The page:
tryptophan(redirected from tryptophane)
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a naturally occurring amino acid, one of the essential amino acids; it is a precursor of serotonin. Adequate levels in the diet may mitigate pellagra by compensating for deficiencies of niacin.
tryp·to·phan (Trp, W),(trip'tō-fan),
2-Amino-3-(3-indolyl)propionic acid; the l-isomer is a component of proteins; a nutritionally essential amino acid.
An essential amino acid, C11H12N2O2, formed from proteins during digestion by the action of proteolytic enzymes. It is necessary for normal growth and development and is the precursor of several substances, including serotonin and niacin.
tryptophanAn essential amino acid, which is a key building block in protein biosynthesis. It is a precursor for serotonin (a neurotransmitter) and niacin (a B vitamin).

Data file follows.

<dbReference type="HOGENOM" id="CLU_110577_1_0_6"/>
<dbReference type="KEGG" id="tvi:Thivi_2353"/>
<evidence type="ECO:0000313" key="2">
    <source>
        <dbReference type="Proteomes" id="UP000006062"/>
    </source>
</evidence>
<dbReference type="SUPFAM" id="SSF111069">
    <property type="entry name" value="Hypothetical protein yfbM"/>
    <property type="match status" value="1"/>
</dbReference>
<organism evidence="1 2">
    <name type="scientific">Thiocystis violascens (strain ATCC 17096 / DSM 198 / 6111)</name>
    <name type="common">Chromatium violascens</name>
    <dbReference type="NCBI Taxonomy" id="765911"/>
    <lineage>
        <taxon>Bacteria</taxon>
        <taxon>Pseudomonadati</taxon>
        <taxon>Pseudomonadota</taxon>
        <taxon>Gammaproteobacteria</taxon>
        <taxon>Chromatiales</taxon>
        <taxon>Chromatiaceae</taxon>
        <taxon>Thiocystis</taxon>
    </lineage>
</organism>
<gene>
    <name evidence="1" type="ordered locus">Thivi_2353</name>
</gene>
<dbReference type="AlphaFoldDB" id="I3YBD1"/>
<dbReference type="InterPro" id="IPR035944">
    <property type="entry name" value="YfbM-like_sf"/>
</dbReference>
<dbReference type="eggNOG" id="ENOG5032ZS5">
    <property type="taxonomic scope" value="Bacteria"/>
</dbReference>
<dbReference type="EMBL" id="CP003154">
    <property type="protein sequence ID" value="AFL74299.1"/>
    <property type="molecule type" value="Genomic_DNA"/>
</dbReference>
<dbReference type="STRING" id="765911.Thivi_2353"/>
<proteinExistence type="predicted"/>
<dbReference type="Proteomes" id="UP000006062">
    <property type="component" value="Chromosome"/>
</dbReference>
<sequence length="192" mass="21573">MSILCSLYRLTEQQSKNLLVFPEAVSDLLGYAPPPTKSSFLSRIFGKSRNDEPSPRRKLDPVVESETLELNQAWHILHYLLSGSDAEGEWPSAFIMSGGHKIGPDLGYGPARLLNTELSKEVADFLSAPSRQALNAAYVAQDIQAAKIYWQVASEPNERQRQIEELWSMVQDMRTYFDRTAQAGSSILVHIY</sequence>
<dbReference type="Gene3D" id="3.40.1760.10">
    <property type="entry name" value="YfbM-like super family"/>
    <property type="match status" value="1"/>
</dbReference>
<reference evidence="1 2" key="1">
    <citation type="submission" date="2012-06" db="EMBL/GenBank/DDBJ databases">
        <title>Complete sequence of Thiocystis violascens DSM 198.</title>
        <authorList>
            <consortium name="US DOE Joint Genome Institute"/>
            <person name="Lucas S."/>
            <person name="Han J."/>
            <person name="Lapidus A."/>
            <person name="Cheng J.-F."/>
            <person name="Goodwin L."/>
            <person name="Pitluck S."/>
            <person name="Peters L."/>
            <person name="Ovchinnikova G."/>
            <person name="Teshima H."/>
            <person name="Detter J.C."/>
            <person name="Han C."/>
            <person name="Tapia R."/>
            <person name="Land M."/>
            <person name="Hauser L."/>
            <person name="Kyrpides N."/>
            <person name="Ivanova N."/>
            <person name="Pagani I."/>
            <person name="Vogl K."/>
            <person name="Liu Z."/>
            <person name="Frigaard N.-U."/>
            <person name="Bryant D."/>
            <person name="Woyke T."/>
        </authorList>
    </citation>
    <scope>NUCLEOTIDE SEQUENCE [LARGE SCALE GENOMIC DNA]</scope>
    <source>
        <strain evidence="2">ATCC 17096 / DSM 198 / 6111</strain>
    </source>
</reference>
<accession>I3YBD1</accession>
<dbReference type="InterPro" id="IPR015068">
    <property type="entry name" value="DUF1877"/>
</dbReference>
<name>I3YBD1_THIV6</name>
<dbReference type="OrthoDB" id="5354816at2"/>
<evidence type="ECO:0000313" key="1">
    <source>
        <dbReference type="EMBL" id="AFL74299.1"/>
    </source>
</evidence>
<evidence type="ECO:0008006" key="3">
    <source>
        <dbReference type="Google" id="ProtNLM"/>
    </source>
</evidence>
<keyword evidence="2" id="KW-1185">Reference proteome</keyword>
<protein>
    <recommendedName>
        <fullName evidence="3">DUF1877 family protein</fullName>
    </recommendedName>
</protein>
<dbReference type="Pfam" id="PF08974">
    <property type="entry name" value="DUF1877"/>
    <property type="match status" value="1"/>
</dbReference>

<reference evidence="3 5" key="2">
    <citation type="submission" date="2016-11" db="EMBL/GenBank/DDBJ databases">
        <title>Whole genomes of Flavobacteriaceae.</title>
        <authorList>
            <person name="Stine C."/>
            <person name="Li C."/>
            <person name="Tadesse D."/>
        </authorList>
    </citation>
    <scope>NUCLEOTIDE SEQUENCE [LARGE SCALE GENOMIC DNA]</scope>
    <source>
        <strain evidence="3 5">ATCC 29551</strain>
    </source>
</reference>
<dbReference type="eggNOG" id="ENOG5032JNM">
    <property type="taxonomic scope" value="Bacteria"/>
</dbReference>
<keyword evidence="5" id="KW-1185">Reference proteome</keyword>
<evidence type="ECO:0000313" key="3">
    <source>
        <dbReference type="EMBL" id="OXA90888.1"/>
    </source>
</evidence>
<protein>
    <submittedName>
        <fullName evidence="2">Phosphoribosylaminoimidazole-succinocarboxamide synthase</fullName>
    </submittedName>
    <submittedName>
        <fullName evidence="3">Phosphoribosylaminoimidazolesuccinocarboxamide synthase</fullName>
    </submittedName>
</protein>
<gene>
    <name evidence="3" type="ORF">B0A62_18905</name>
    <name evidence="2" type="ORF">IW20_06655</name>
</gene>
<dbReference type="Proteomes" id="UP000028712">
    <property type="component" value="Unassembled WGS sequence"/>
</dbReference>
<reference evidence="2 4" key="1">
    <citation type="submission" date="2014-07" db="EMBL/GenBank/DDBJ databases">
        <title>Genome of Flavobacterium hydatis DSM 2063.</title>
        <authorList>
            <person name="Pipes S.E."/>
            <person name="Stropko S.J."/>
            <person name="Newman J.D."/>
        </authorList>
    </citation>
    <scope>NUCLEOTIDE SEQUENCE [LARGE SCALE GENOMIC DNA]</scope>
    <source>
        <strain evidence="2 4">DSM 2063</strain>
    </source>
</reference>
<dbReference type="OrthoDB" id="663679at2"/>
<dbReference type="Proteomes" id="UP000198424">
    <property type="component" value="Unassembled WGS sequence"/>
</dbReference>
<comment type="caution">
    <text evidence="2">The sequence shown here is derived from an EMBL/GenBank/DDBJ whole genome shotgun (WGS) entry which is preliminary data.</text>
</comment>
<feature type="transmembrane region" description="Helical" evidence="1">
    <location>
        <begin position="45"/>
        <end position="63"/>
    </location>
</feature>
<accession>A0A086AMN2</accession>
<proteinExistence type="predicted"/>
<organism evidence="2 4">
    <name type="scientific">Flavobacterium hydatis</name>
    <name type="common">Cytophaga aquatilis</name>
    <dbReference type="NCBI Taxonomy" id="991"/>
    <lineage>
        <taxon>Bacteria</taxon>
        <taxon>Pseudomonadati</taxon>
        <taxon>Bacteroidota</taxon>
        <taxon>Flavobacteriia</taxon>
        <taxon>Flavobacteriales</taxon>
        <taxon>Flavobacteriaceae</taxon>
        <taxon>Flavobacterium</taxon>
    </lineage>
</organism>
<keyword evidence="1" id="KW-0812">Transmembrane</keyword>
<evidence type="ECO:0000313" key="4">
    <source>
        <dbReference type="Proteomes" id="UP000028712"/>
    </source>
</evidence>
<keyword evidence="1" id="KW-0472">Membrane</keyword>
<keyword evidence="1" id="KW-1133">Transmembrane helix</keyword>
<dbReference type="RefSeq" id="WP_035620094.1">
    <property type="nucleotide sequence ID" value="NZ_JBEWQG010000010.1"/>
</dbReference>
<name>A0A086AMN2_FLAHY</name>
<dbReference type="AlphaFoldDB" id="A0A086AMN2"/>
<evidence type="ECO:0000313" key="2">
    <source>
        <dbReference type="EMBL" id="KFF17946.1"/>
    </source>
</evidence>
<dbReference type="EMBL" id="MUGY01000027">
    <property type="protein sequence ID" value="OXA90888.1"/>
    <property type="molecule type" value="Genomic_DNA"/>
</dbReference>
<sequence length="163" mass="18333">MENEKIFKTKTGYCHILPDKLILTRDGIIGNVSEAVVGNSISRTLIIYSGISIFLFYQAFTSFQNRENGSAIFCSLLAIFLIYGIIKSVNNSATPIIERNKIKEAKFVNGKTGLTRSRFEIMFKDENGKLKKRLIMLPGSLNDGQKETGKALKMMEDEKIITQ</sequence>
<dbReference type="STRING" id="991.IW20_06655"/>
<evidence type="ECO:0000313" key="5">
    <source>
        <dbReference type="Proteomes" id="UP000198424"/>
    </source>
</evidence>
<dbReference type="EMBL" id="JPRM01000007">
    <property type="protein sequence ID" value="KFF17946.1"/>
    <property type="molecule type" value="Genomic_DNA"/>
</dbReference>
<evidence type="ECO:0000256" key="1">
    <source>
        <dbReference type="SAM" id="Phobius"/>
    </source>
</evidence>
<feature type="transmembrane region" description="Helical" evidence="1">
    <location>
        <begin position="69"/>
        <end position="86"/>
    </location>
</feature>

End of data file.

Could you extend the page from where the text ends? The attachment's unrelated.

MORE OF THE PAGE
Milk, sesame seeds, soy beans, spirulina, sunflower seeds, cashews.
Tryptophan has been promoted for its alleged ability to induce sleep, and as an antidepressint.
A nutritionally essential amino acid; the l-isomer is a component of proteins.
tryptophanAn antidepressant drug. L-tryptophan, sold in USA as a non-prescription food additive was withdrawn by the American Food and Drugs Administration (FDA) because of reports of a severe muscle disorder apparently caused by an unidentified contaminant. It is used only by hospital specialists who are aware of the risks. A brand name is Optimax.
tryptophan (W, Trp)one of 20 AMINO ACIDS common in protein. It has a nonpolar ‘R’ group structure and is relatively insoluble in water. See Fig. 306 . The ISOELECTRIC POINT of tryptophan is 5.9.
An essential amino acid that has to consumed in the diet because it cannot be manufactured by the body. Tryptophan is converted by the body to niacin, one of the B vitamins.
Mentioned in: Hartnup Disease
tryp·to·phan(Trp, W) (trip'tŏ-fan)
A nutritionally essential amino acid.